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N-projects to get equity boost on NPCIL’s JV plans with PSUs

Currently, nuclear power reactors are being funded by a mix of debt and equity and are executed by NPCIL.

Written by Anil Sasi | New Delhi |
January 4, 2016 12:58:18 am
Nuclear Power Corporation of India Ltd, NPCIL, atomic energy act, BHAVINI, NTPC, IOC, Nalco, nuclear projects in india, india nuclear projects, economy news, business news, latest news The Atomic Energy (Amendment) Act, one of the five legislations that got the President’s approval late last week, will allow NPCIL to launch collaborations with other public sector utilities.

With the decks being cleared for state-owned Nuclear Power Corporation of India Ltd (NPCIL) to launch nuclear ventures in collaboration with at least three other public sector firms, the move could see the pooling of additional equity worth nearly Rs 30,000 crore for expanding the country’s installed nuclear power capacity.

The Atomic Energy (Amendment) Act, one of the five legislations that got the President’s approval late last week, will allow NPCIL to launch collaborations with other public sector utilities. Three venture with cash-rich state-owned energy utilities — NTPC Ltd, Indian Oil Corporation and Nalco — are already in the works.

The move comes amid festering concerns over India’s nuclear liability provisions holding up the deployment of imported light water reactor-based projects in collaboration with global vendors. The proposal by NPCIL to strike joint ventures with cash-rich PSUs is being seen as an alternative strategy to tide over the paucity of funds and ramp up execution capability for new projects using the indigenous pressurised heavy water reactor technology.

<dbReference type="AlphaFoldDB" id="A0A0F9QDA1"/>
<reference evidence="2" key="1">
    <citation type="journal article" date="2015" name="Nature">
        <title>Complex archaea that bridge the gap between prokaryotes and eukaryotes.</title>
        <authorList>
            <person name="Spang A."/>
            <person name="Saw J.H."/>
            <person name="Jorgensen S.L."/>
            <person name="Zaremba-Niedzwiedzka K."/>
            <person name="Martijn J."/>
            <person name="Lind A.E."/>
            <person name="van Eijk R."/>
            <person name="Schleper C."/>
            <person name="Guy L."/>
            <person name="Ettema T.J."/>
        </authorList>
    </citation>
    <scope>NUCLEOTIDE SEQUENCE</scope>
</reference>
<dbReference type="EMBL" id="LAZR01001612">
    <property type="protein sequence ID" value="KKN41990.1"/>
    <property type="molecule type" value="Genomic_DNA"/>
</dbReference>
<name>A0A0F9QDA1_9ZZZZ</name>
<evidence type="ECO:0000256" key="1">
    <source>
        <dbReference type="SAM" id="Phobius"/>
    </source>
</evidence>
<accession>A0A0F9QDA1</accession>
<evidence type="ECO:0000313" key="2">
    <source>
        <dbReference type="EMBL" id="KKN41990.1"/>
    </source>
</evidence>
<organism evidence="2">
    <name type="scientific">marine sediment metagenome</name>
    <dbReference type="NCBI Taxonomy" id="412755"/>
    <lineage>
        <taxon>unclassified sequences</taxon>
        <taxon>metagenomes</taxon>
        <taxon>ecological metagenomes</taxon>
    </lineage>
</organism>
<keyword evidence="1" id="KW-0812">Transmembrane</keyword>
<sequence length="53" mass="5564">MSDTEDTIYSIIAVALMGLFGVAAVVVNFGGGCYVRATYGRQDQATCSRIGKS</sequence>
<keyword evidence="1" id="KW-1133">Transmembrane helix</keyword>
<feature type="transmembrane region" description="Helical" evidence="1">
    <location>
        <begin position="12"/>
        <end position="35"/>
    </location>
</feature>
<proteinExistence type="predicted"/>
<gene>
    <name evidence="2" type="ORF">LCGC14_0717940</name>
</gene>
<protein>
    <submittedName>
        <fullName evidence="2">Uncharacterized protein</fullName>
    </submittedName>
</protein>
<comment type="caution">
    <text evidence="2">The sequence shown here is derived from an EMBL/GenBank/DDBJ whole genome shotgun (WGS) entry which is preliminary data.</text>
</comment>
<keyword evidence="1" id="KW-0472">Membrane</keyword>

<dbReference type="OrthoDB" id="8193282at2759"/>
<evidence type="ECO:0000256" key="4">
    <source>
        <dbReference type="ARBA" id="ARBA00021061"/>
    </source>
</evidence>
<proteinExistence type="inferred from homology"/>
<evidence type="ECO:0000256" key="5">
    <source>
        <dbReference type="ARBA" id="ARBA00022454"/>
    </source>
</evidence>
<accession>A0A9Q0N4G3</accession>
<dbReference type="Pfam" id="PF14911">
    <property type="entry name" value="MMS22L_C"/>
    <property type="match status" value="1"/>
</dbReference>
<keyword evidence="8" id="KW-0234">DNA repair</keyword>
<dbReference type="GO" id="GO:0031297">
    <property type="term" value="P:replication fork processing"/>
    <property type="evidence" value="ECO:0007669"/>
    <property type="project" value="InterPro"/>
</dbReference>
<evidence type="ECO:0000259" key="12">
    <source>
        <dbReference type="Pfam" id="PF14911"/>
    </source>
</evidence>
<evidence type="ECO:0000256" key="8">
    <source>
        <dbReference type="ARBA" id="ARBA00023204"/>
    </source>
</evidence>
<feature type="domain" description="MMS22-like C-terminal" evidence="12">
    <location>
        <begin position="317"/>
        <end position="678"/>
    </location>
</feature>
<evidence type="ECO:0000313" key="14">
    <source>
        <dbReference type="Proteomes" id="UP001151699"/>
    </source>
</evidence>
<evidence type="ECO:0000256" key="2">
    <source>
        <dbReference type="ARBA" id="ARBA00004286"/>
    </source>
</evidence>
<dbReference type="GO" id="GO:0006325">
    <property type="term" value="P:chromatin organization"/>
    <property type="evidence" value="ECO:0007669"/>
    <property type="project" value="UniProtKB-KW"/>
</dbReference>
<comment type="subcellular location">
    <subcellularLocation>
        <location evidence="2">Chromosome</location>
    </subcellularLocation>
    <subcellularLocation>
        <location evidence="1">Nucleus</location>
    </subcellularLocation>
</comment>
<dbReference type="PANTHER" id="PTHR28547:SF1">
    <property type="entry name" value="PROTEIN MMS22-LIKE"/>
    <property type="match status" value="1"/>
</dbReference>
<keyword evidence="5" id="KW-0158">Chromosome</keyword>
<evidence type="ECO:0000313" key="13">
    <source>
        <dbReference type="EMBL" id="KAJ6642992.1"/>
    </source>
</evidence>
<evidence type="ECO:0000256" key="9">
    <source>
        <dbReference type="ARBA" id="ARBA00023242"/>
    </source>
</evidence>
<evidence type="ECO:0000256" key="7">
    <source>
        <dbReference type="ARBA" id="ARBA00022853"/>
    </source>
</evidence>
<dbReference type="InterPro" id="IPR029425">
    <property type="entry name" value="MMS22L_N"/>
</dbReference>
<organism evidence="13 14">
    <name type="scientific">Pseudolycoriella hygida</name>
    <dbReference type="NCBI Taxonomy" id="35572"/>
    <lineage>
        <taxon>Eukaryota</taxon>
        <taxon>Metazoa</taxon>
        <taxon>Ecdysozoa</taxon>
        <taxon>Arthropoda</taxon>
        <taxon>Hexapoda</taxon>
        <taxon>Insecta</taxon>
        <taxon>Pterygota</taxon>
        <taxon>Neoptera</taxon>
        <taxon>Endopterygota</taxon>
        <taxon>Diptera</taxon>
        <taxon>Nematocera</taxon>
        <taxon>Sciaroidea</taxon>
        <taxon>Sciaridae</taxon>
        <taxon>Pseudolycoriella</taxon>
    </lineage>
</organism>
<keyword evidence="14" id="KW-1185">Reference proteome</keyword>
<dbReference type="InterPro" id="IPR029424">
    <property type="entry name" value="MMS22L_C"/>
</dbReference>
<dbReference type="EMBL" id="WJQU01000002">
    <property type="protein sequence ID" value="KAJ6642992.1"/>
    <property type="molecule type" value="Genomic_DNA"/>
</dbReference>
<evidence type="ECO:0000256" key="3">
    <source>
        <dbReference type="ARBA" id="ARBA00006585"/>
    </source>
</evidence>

At present, only two PSUs — NPCIL and Bharatiya Nabhikiya Vidyut Nigam Limited (BHAVINI), which are under the control of the Department of Atomic Energy, can operate nuclear power plants in the country. The Atomic Energy Act, 1962 prescribed that a company in which not less than 51 per cent of the paid-up share capital is held by the Central government can operate nuclear stations. However, the licensing of joint ventures was a grey area. The new law amends the Atomic Energy Act, 1962 to change the definition of a “government company” as described in the Act with a view to widen its scope. The JV firms with these three public sector energy majors — Anushakti Vidyut Nigam Ltd (NPCIL and NTPC), NPCIL-Indian Oil Nuclear Energy Corporation Ltd and NPCIL- NALCO Power Company Ltd have already been incorporated.

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Currently, nuclear power reactors are being funded by a mix of debt and equity and are executed by NPCIL. The equity requirements are met from internal resources of the NPCIL, a PSU under the DAE, and domestic budgetary support, a DAE official said.

The leveraging of NTPC, IOC and Nalco’s project execution capabilities is part of the DAE’s medium-term plan. Under the short-term capacity expansion programme, the NPCIL is already working on ramping up the existing capacity of 5,780 MWe by three folds by the year 2023-24.

While NPCIL itself has about Rs 12,000 crore of investible surplus, the three other PSUs, including NTPC, Nalco and IOC, have broadly agreed to bring in Rs 10,000 crore each. The plan entails IOC, NTPC and Nalco each picking up 49 per cent equity in atomic projects proposed to be set up in partnership with NPCIL, which will hold majority equity in the three proposed ventures.

NPCIL now operates 21 reactors with a generation capacity of 5,780 MWe. “Of the 20,000 MWe target for 2020, NPCIL, with Rs 12,000 crore surplus, can manage only about 10,000 MWe of new capacity through its own resources. Hence, funding from other sources is needed to supplement NPCIL’s efforts and the best candidates are PSUs, especially those in the core sector with strong financials and cash flows,” an official said.

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